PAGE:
Menstrual Disorders

WHO (2003) reported that primary dysmenorrhoea, a painful condition, is one of the major indications for acupuncture in the field of gynaecological disorders. The beneficial effect of acupuncture on this condition has been repeatedly reported in controlled trials (153, 154). Acupuncture relieves pain and also regulates the motility of the uterus to facilitate menstrual discharge and further alleviate the pain. Premenstrual syndrome is characterized by cyclical mood changes and is a common condition in women of fertile age. Acupuncture seems to be helpful to patients with this syndrome. In a controlled study, the majority of the patients receiving acupuncture gained relief from symptoms and no recurrence in the six-month follow-up.   The following is a summary from a published literature review research article by: Seung-Hun Cho, Eui-Whan Hwang (2009): Acupressure for primary dysmenorrhoea: A systematic review, Hospital of Korean Medicine, Kyung Hee University Medical Center, Seoul, South Korea Objectives: To assess the effectiveness of acupressure for the symptomatic treatment of primary dysmenorrhoea from randomised controlled trials (RCTs).

 Study design: Electronic databases including English, Korean, Japanese and Chinese databases were systematically searched for RCTs investigating acupressure for primary dysmenorrhoea up to July 2008 with no language restrictions. The methodological qualities of eligible studies were assessed using the criteria described in the Assessing risk of bias of the Cochrane Handbook edited by Higgins and Altman.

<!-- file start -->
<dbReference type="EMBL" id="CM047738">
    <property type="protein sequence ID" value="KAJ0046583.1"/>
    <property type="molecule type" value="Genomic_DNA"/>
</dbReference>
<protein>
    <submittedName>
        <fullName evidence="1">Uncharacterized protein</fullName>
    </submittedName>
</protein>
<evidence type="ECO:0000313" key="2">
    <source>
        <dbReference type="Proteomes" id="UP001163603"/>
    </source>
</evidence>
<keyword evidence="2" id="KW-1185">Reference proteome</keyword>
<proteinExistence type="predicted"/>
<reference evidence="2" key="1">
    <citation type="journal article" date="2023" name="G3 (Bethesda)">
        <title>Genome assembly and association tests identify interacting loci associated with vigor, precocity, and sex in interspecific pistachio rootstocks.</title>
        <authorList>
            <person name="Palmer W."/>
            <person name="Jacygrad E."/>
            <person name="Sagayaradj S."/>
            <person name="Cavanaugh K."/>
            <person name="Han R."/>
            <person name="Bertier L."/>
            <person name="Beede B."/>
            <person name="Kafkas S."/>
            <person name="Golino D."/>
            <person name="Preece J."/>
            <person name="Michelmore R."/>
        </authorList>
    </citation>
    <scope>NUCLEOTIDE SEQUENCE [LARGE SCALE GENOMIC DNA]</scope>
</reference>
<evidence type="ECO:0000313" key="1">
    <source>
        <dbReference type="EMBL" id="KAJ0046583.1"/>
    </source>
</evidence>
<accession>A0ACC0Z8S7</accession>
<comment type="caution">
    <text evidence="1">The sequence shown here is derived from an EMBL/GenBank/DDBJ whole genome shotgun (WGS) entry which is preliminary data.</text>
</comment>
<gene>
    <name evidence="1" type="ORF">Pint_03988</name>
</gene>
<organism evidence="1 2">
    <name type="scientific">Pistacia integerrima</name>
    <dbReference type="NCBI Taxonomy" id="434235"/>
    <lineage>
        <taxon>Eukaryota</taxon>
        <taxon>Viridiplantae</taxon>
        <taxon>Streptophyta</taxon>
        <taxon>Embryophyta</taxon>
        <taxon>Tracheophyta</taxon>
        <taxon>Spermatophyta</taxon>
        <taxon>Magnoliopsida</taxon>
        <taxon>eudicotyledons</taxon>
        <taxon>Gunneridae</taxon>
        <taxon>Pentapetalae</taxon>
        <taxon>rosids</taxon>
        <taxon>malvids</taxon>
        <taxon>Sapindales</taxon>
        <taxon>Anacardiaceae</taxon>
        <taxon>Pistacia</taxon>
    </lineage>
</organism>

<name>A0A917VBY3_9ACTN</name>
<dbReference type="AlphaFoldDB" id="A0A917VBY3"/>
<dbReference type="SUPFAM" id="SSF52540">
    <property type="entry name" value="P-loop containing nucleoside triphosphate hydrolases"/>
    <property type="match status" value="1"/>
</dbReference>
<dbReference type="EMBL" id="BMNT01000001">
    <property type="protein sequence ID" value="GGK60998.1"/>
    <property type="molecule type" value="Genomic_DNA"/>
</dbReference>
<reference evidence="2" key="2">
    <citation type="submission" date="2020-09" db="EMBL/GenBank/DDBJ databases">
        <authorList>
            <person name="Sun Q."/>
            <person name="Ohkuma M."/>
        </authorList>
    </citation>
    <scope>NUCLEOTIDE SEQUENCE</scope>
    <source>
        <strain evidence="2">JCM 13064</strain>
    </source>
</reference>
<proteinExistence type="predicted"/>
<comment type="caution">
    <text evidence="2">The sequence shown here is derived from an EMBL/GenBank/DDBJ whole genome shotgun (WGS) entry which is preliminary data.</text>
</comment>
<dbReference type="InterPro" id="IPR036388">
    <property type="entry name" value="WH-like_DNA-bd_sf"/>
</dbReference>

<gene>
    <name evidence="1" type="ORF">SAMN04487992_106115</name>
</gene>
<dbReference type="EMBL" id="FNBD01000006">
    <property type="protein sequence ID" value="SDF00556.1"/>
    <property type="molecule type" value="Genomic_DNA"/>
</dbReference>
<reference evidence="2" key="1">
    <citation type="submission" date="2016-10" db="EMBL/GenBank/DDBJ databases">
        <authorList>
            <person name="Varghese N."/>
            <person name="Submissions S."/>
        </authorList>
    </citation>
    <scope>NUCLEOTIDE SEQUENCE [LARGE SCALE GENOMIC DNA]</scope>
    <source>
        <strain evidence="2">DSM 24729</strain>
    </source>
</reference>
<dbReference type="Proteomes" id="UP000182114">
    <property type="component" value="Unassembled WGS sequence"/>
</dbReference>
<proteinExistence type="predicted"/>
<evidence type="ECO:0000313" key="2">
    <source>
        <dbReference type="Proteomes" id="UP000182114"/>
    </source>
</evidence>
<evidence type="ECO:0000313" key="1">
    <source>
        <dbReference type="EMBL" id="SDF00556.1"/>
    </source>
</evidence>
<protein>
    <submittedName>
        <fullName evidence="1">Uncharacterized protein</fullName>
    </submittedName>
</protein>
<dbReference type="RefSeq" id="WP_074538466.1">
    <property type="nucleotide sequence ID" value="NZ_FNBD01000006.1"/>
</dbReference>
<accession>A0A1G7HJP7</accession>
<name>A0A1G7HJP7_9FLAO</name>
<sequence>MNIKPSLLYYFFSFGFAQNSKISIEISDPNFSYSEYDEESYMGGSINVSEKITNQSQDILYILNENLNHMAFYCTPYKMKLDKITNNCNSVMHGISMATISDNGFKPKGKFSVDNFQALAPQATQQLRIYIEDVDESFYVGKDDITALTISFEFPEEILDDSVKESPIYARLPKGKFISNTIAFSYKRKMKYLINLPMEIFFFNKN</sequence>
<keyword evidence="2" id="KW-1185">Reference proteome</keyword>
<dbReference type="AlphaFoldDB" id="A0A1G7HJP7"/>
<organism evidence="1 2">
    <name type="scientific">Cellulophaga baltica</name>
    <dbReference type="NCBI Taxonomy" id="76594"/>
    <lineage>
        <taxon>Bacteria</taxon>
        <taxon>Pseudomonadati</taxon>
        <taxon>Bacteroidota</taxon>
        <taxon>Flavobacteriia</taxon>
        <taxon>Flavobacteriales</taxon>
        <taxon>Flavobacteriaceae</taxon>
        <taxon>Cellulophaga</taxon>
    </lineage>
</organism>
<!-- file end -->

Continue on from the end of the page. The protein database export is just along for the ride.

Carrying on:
Results: Four RCTs comprising a total of 458 participants were systematically reviewed. Only one of the included trials described adequate methods of randomisation. All trials did not have clear descriptions of their method of allocation concealment. Two studies reported significant improvements in the severity of pain for acupressure compared with sham acupressure on non-acupoints. Acupressure reduced the pain and anxiety typical of dysmenorrhoea in a Taiwan study. The U.S. study using an acupressure device reported that the reduction of menstrual pain was significantly better in worst menstrual pain, menstrual pain symptom intensity and the consumption of pain medication, compared with conventional treatment. One study investigated adverse events and reported that there was no adverse event in acupressure treatment.

 Conclusions: The available data from RCTs suggest that acupressure alleviates menstrual pain. These results were limited by the small number of trials. Well-designed RCTs with rigorous methods of randomisation, and adequately concealed allocation, are needed.